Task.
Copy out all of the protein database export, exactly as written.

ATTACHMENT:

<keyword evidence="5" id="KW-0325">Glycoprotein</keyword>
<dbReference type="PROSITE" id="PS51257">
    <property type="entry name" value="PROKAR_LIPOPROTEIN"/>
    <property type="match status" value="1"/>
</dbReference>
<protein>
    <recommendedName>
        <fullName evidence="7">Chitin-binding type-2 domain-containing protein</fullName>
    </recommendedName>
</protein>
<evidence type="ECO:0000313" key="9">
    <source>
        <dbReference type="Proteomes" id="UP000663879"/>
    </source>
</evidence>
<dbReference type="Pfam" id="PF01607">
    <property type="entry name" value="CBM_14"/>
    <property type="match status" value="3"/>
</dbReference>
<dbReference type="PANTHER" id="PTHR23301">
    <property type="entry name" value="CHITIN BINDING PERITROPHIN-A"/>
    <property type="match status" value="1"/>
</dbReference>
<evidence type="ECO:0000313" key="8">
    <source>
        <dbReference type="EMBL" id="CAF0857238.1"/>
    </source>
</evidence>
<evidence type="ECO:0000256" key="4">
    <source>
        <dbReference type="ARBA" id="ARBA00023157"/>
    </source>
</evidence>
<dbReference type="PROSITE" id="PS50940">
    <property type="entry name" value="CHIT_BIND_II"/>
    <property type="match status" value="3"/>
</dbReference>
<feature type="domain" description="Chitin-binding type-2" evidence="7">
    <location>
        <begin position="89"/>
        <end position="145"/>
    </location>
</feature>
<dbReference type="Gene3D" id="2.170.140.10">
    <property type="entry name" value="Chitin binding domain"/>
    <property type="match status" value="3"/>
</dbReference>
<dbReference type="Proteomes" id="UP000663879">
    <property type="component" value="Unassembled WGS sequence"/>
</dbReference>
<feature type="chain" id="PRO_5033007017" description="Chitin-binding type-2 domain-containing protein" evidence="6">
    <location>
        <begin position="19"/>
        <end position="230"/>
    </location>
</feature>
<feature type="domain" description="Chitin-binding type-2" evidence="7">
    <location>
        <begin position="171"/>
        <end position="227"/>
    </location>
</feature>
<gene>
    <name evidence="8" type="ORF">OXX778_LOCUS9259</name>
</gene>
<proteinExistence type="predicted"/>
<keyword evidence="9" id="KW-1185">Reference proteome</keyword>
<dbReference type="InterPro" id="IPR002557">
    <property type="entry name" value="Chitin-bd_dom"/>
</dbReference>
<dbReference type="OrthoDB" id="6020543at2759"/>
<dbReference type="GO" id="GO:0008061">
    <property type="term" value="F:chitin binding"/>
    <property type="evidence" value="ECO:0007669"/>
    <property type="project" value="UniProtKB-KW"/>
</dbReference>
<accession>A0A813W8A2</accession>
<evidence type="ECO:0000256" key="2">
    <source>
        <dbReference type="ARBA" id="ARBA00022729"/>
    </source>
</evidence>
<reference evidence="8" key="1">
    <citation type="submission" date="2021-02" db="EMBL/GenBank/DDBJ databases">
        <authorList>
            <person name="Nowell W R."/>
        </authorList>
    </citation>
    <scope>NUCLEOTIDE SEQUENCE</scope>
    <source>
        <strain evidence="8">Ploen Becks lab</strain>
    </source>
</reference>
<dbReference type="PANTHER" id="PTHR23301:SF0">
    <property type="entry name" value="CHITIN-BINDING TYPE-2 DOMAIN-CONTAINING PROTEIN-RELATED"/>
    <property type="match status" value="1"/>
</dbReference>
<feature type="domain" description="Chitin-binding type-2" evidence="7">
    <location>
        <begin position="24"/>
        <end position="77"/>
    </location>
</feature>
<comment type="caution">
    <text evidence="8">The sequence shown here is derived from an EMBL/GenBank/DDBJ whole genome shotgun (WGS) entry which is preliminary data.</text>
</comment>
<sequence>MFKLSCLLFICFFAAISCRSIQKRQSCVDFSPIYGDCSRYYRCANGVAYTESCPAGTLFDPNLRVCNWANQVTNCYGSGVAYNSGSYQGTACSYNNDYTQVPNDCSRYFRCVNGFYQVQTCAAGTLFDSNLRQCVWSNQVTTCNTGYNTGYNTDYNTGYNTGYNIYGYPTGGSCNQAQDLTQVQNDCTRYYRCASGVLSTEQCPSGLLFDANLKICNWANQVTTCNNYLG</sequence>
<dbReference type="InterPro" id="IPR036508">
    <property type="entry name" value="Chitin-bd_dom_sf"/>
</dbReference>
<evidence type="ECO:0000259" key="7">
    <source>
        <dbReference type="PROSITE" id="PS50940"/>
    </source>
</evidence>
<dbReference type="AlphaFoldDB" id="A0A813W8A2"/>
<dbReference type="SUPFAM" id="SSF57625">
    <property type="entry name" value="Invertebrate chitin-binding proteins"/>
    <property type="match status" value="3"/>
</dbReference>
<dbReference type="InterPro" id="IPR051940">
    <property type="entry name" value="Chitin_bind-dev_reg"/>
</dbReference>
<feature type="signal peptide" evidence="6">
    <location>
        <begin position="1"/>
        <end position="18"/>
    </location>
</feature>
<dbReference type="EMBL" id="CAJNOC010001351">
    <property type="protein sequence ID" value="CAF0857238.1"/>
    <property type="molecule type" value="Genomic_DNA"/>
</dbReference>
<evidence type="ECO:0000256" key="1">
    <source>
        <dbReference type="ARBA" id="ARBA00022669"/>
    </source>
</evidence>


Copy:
<keyword evidence="5" id="KW-0325">Glycoprotein</keyword>
<dbReference type="PROSITE" id="PS51257">
    <property type="entry name" value="PROKAR_LIPOPROTEIN"/>
    <property type="match status" value="1"/>
</dbReference>
<protein>
    <recommendedName>
        <fullName evidence="7">Chitin-binding type-2 domain-containing protein</fullName>
    </recommendedName>
</protein>
<evidence type="ECO:0000313" key="9">
    <source>
        <dbReference type="Proteomes" id="UP000663879"/>
    </source>
</evidence>
<dbReference type="Pfam" id="PF01607">
    <property type="entry name" value="CBM_14"/>
    <property type="match status" value="3"/>
</dbReference>
<dbReference type="PANTHER" id="PTHR23301">
    <property type="entry name" value="CHITIN BINDING PERITROPHIN-A"/>
    <property type="match status" value="1"/>
</dbReference>
<evidence type="ECO:0000313" key="8">
    <source>
        <dbReference type="EMBL" id="CAF0857238.1"/>
    </source>
</evidence>
<evidence type="ECO:0000256" key="4">
    <source>
        <dbReference type="ARBA" id="ARBA00023157"/>
    </source>
</evidence>
<dbReference type="PROSITE" id="PS50940">
    <property type="entry name" value="CHIT_BIND_II"/>
    <property type="match status" value="3"/>
</dbReference>
<feature type="domain" description="Chitin-binding type-2" evidence="7">
    <location>
        <begin position="89"/>
        <end position="145"/>
    </location>
</feature>
<dbReference type="Gene3D" id="2.170.140.10">
    <property type="entry name" value="Chitin binding domain"/>
    <property type="match status" value="3"/>
</dbReference>
<dbReference type="Proteomes" id="UP000663879">
    <property type="component" value="Unassembled WGS sequence"/>
</dbReference>
<feature type="chain" id="PRO_5033007017" description="Chitin-binding type-2 domain-containing protein" evidence="6">
    <location>
        <begin position="19"/>
        <end position="230"/>
    </location>
</feature>
<feature type="domain" description="Chitin-binding type-2" evidence="7">
    <location>
        <begin position="171"/>
        <end position="227"/>
    </location>
</feature>
<gene>
    <name evidence="8" type="ORF">OXX778_LOCUS9259</name>
</gene>
<proteinExistence type="predicted"/>
<keyword evidence="9" id="KW-1185">Reference proteome</keyword>
<dbReference type="InterPro" id="IPR002557">
    <property type="entry name" value="Chitin-bd_dom"/>
</dbReference>
<dbReference type="OrthoDB" id="6020543at2759"/>
<dbReference type="GO" id="GO:0008061">
    <property type="term" value="F:chitin binding"/>
    <property type="evidence" value="ECO:0007669"/>
    <property type="project" value="UniProtKB-KW"/>
</dbReference>
<accession>A0A813W8A2</accession>
<evidence type="ECO:0000256" key="2">
    <source>
        <dbReference type="ARBA" id="ARBA00022729"/>
    </source>
</evidence>
<reference evidence="8" key="1">
    <citation type="submission" date="2021-02" db="EMBL/GenBank/DDBJ databases">
        <authorList>
            <person name="Nowell W R."/>
        </authorList>
    </citation>
    <scope>NUCLEOTIDE SEQUENCE</scope>
    <source>
        <strain evidence="8">Ploen Becks lab</strain>
    </source>
</reference>
<dbReference type="PANTHER" id="PTHR23301:SF0">
    <property type="entry name" value="CHITIN-BINDING TYPE-2 DOMAIN-CONTAINING PROTEIN-RELATED"/>
    <property type="match status" value="1"/>
</dbReference>
<feature type="domain" description="Chitin-binding type-2" evidence="7">
    <location>
        <begin position="24"/>
        <end position="77"/>
    </location>
</feature>
<comment type="caution">
    <text evidence="8">The sequence shown here is derived from an EMBL/GenBank/DDBJ whole genome shotgun (WGS) entry which is preliminary data.</text>
</comment>
<sequence>MFKLSCLLFICFFAAISCRSIQKRQSCVDFSPIYGDCSRYYRCANGVAYTESCPAGTLFDPNLRVCNWANQVTNCYGSGVAYNSGSYQGTACSYNNDYTQVPNDCSRYFRCVNGFYQVQTCAAGTLFDSNLRQCVWSNQVTTCNTGYNTGYNTDYNTGYNTGYNIYGYPTGGSCNQAQDLTQVQNDCTRYYRCASGVLSTEQCPSGLLFDANLKICNWANQVTTCNNYLG</sequence>
<dbReference type="InterPro" id="IPR036508">
    <property type="entry name" value="Chitin-bd_dom_sf"/>
</dbReference>
<evidence type="ECO:0000259" key="7">
    <source>
        <dbReference type="PROSITE" id="PS50940"/>
    </source>
</evidence>
<dbReference type="AlphaFoldDB" id="A0A813W8A2"/>
<dbReference type="SUPFAM" id="SSF57625">
    <property type="entry name" value="Invertebrate chitin-binding proteins"/>
    <property type="match status" value="3"/>
</dbReference>
<dbReference type="InterPro" id="IPR051940">
    <property type="entry name" value="Chitin_bind-dev_reg"/>
</dbReference>
<feature type="signal peptide" evidence="6">
    <location>
        <begin position="1"/>
        <end position="18"/>
    </location>
</feature>
<dbReference type="EMBL" id="CAJNOC010001351">
    <property type="protein sequence ID" value="CAF0857238.1"/>
    <property type="molecule type" value="Genomic_DNA"/>
</dbReference>
<evidence type="ECO:0000256" key="1">
    <source>
        <dbReference type="ARBA" id="ARBA00022669"/>
    </source>
</evidence>